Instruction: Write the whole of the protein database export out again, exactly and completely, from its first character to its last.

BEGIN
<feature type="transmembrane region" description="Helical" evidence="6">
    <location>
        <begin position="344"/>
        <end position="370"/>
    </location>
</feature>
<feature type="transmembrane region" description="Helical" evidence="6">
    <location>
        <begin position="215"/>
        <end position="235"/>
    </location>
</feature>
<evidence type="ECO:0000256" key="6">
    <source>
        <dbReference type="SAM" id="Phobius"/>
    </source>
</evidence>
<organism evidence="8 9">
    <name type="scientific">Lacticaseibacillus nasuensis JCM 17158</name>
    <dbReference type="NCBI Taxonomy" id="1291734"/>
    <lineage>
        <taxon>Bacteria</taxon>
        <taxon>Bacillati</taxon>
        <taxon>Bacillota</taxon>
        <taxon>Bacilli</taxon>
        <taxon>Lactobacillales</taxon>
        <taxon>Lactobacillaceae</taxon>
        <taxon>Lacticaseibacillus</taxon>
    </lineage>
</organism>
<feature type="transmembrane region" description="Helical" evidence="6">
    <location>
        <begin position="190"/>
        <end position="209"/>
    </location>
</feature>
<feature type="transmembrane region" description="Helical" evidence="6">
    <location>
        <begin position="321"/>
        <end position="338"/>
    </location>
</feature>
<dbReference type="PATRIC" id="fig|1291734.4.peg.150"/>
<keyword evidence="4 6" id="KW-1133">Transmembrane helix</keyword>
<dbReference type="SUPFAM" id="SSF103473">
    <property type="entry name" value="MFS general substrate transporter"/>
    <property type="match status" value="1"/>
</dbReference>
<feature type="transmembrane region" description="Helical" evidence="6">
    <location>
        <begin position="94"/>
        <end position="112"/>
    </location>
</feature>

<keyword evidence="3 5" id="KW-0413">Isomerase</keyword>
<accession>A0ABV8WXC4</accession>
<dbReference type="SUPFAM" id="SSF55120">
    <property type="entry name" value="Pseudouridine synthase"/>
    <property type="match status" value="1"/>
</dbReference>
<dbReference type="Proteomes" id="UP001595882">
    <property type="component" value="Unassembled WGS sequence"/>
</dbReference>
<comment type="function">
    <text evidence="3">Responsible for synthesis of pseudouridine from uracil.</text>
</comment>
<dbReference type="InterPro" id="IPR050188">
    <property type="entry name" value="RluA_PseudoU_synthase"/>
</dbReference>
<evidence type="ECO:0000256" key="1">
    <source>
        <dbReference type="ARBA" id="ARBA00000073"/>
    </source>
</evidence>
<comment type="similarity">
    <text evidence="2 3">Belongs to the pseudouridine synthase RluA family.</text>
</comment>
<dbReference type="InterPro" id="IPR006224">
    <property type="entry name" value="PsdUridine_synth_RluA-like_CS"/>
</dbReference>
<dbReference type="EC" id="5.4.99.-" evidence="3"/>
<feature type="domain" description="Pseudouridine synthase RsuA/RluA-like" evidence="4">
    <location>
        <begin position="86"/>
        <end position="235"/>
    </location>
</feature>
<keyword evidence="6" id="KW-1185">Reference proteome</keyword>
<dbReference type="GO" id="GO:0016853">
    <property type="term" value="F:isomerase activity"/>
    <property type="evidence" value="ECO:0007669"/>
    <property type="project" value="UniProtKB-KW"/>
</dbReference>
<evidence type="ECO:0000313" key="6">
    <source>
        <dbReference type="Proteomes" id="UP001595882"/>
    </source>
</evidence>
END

<feature type="transmembrane region" description="Helical" evidence="6">
    <location>
        <begin position="344"/>
        <end position="370"/>
    </location>
</feature>
<feature type="transmembrane region" description="Helical" evidence="6">
    <location>
        <begin position="215"/>
        <end position="235"/>
    </location>
</feature>
<evidence type="ECO:0000256" key="6">
    <source>
        <dbReference type="SAM" id="Phobius"/>
    </source>
</evidence>
<organism evidence="8 9">
    <name type="scientific">Lacticaseibacillus nasuensis JCM 17158</name>
    <dbReference type="NCBI Taxonomy" id="1291734"/>
    <lineage>
        <taxon>Bacteria</taxon>
        <taxon>Bacillati</taxon>
        <taxon>Bacillota</taxon>
        <taxon>Bacilli</taxon>
        <taxon>Lactobacillales</taxon>
        <taxon>Lactobacillaceae</taxon>
        <taxon>Lacticaseibacillus</taxon>
    </lineage>
</organism>
<feature type="transmembrane region" description="Helical" evidence="6">
    <location>
        <begin position="190"/>
        <end position="209"/>
    </location>
</feature>
<feature type="transmembrane region" description="Helical" evidence="6">
    <location>
        <begin position="321"/>
        <end position="338"/>
    </location>
</feature>
<dbReference type="PATRIC" id="fig|1291734.4.peg.150"/>
<keyword evidence="4 6" id="KW-1133">Transmembrane helix</keyword>
<dbReference type="SUPFAM" id="SSF103473">
    <property type="entry name" value="MFS general substrate transporter"/>
    <property type="match status" value="1"/>
</dbReference>
<feature type="transmembrane region" description="Helical" evidence="6">
    <location>
        <begin position="94"/>
        <end position="112"/>
    </location>
</feature>

<keyword evidence="3 5" id="KW-0413">Isomerase</keyword>
<accession>A0ABV8WXC4</accession>
<dbReference type="SUPFAM" id="SSF55120">
    <property type="entry name" value="Pseudouridine synthase"/>
    <property type="match status" value="1"/>
</dbReference>
<dbReference type="Proteomes" id="UP001595882">
    <property type="component" value="Unassembled WGS sequence"/>
</dbReference>
<comment type="function">
    <text evidence="3">Responsible for synthesis of pseudouridine from uracil.</text>
</comment>
<dbReference type="InterPro" id="IPR050188">
    <property type="entry name" value="RluA_PseudoU_synthase"/>
</dbReference>
<evidence type="ECO:0000256" key="1">
    <source>
        <dbReference type="ARBA" id="ARBA00000073"/>
    </source>
</evidence>
<comment type="similarity">
    <text evidence="2 3">Belongs to the pseudouridine synthase RluA family.</text>
</comment>
<dbReference type="InterPro" id="IPR006224">
    <property type="entry name" value="PsdUridine_synth_RluA-like_CS"/>
</dbReference>
<dbReference type="EC" id="5.4.99.-" evidence="3"/>
<feature type="domain" description="Pseudouridine synthase RsuA/RluA-like" evidence="4">
    <location>
        <begin position="86"/>
        <end position="235"/>
    </location>
</feature>
<keyword evidence="6" id="KW-1185">Reference proteome</keyword>
<dbReference type="GO" id="GO:0016853">
    <property type="term" value="F:isomerase activity"/>
    <property type="evidence" value="ECO:0007669"/>
    <property type="project" value="UniProtKB-KW"/>
</dbReference>
<evidence type="ECO:0000313" key="6">
    <source>
        <dbReference type="Proteomes" id="UP001595882"/>
    </source>
</evidence>